How to break up heavy grey clay in soil - Knowledgebase Question

Eagle, ID
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Question by tinacrs3
June 25, 2007
I live in Idaho on a large

Answer from NGA
June 25, 2007
Clay soil can be a real gardener's nightmare! You can begin, on a small scale, to improve the soil by working in lots of compost or other organic matter. Choose flower or vegetable beds that you want to plant this year and spread a three or four inch layer of mulch on top. Work it in to a depth of at least six inches, deeper if you can. Continue to do this year after year to help "fluff" up the soil. If you start small, in beds you plan to use immediately, you can spread your soil improvement efforts throughout the yard over several growing season. Persistence will pay off and eventually you'll have a loamy-type soil that will drain well yet hold important nutrients and moisture. Adding Gypsum may help break up the clay.

Your cooperative extension service can give you soil testing information, and can tell you if gypsum will improve your soil - it won't work for some clay soils. If all of this sounds like too much work, you can always garden in raised beds on top of your tough soil! Here's how: Loosen and turn the native soil under the planting area, then use lots of organic matter (compost, rotted leaves, aged stable manure and bedding, etc.) and a bit of sand to increase the volume. Mix them together as best you can and plant into that. For annuals, a six inch height should be ample, for perennials you might want to go a bit higher. Over time, you will find that the soil in these areas is much improved, particularly if you add additional organic matter regularly. Using an organic mulch such as shredded bark will also help to feed the soil as it breaks down. If you are still unsure, plant annuals this year and then add lots of organic matter again this fall in preparation for planting perennials next year. This will also give you time to run some soil tests and see what if any additional amendments you may need to add.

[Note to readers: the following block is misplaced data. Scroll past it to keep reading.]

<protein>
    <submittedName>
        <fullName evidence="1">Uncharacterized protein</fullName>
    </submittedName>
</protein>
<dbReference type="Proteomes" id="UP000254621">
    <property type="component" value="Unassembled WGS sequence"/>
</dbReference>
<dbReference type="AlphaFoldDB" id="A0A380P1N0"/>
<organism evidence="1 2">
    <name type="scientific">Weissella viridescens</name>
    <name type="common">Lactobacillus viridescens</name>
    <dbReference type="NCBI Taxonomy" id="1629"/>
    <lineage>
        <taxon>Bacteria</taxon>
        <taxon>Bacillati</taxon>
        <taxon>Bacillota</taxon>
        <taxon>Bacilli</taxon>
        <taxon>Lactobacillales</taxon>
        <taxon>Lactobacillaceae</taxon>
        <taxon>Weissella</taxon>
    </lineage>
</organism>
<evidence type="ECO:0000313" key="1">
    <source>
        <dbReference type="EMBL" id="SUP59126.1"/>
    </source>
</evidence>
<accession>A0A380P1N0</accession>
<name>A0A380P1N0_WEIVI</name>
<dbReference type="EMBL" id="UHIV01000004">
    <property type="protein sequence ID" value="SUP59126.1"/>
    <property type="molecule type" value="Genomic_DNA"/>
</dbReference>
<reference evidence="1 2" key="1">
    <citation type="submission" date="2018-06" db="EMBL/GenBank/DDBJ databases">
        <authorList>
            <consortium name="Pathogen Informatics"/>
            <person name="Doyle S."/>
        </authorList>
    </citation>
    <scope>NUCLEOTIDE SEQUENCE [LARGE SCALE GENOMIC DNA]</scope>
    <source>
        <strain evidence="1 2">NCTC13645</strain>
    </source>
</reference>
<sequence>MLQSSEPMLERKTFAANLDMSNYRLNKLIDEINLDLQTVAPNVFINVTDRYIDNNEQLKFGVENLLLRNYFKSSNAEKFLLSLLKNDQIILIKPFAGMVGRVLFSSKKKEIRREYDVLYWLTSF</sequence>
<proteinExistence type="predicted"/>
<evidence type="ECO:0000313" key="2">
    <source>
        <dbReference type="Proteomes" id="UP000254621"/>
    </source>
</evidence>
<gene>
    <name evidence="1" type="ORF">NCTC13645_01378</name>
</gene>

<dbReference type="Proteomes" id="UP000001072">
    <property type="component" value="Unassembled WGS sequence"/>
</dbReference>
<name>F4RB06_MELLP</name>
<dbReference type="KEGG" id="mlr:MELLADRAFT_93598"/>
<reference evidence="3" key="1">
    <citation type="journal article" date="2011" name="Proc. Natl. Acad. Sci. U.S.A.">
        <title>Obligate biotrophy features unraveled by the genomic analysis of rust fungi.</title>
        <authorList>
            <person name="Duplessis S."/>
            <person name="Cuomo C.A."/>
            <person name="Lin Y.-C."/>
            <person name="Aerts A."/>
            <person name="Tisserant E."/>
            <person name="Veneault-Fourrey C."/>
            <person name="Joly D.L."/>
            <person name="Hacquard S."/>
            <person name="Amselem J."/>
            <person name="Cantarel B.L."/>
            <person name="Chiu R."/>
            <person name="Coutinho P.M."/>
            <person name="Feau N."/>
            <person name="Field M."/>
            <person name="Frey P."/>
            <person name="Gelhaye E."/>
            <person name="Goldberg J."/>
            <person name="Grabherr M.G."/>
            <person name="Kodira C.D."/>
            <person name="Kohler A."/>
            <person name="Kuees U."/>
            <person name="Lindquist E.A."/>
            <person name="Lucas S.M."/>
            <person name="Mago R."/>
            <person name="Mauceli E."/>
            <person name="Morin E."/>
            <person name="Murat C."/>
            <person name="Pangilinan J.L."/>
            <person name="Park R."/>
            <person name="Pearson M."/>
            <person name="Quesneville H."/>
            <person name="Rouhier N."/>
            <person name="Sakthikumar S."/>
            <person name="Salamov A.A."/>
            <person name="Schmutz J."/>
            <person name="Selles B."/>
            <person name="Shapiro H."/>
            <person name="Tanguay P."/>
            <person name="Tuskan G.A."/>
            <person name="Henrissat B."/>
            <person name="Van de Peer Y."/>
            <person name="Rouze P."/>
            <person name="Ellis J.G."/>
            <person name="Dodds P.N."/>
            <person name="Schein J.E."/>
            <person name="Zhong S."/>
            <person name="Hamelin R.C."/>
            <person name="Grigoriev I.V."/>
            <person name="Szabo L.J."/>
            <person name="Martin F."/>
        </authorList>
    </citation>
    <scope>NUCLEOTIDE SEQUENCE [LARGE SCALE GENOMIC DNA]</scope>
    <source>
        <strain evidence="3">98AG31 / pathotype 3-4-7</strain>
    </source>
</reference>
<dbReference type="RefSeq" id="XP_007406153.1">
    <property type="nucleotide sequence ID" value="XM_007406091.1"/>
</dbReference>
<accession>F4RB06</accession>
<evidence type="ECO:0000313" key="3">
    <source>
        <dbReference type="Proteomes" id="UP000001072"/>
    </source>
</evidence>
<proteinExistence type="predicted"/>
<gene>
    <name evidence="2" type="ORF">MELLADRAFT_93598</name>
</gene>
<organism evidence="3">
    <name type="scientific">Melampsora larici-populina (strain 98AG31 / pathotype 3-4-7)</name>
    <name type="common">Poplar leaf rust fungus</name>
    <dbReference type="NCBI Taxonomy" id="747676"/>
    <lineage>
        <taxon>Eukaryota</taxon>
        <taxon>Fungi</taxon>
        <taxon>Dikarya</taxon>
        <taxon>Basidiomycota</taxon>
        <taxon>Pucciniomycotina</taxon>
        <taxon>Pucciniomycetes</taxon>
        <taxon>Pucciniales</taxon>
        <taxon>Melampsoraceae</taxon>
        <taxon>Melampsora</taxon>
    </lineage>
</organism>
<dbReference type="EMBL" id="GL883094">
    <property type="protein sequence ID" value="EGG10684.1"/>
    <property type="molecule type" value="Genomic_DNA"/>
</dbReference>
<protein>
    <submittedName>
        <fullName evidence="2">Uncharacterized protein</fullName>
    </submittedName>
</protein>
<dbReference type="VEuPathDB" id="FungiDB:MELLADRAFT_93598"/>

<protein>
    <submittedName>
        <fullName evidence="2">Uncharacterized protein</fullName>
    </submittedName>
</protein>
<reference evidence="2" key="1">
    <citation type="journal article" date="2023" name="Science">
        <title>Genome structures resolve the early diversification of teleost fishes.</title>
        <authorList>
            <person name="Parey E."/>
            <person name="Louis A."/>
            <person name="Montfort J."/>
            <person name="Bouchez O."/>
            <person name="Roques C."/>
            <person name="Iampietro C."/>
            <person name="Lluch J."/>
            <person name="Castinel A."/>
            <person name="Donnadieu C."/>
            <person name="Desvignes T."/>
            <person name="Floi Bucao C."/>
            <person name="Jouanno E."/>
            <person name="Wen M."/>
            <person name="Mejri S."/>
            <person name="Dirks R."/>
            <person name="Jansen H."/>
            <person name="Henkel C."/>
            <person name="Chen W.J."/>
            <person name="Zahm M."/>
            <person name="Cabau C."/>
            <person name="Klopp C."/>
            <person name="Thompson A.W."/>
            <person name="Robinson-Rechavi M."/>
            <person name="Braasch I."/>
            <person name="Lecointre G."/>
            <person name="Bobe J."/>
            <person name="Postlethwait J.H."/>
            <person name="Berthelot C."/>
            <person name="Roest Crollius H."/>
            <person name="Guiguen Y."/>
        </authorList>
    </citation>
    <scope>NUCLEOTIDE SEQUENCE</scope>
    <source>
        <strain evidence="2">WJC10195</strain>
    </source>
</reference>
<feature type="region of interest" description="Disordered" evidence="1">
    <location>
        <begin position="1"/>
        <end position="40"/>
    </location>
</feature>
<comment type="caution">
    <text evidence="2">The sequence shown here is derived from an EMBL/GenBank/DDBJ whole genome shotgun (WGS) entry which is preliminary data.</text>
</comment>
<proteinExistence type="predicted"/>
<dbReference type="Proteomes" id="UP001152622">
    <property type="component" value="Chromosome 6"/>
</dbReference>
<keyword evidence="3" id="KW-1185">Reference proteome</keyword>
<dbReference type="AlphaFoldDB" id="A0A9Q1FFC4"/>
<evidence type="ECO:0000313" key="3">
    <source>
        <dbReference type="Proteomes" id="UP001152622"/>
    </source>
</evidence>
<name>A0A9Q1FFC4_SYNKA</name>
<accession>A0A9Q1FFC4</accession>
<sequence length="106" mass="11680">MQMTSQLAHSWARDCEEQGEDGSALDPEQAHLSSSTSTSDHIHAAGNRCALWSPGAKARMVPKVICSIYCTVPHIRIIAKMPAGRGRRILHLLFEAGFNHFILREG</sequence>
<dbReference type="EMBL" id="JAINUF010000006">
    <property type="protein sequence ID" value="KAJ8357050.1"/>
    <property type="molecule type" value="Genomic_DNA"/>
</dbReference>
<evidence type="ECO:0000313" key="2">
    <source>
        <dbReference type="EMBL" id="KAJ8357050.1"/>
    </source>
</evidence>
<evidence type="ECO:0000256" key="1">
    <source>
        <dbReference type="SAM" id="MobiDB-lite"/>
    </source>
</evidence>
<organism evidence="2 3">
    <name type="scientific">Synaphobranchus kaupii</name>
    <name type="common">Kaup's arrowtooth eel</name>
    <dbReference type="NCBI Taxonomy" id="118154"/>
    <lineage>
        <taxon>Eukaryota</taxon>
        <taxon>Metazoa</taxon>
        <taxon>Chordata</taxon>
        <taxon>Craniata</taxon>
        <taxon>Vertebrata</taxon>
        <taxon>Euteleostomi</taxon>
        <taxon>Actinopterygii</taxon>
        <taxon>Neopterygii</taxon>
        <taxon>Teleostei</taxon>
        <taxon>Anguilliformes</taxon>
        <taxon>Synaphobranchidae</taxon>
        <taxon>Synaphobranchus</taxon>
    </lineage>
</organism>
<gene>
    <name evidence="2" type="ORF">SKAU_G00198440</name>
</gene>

Coffee grounds are a good source of nitrogen and are only slightly acidic. If you want to plant hydrangeas and azaleas, you can add peatmoss to the soil prior to planting and then feed them with an acidified fertilizer (one formulated especially for azaleas).

Best wishes with your new landscape!

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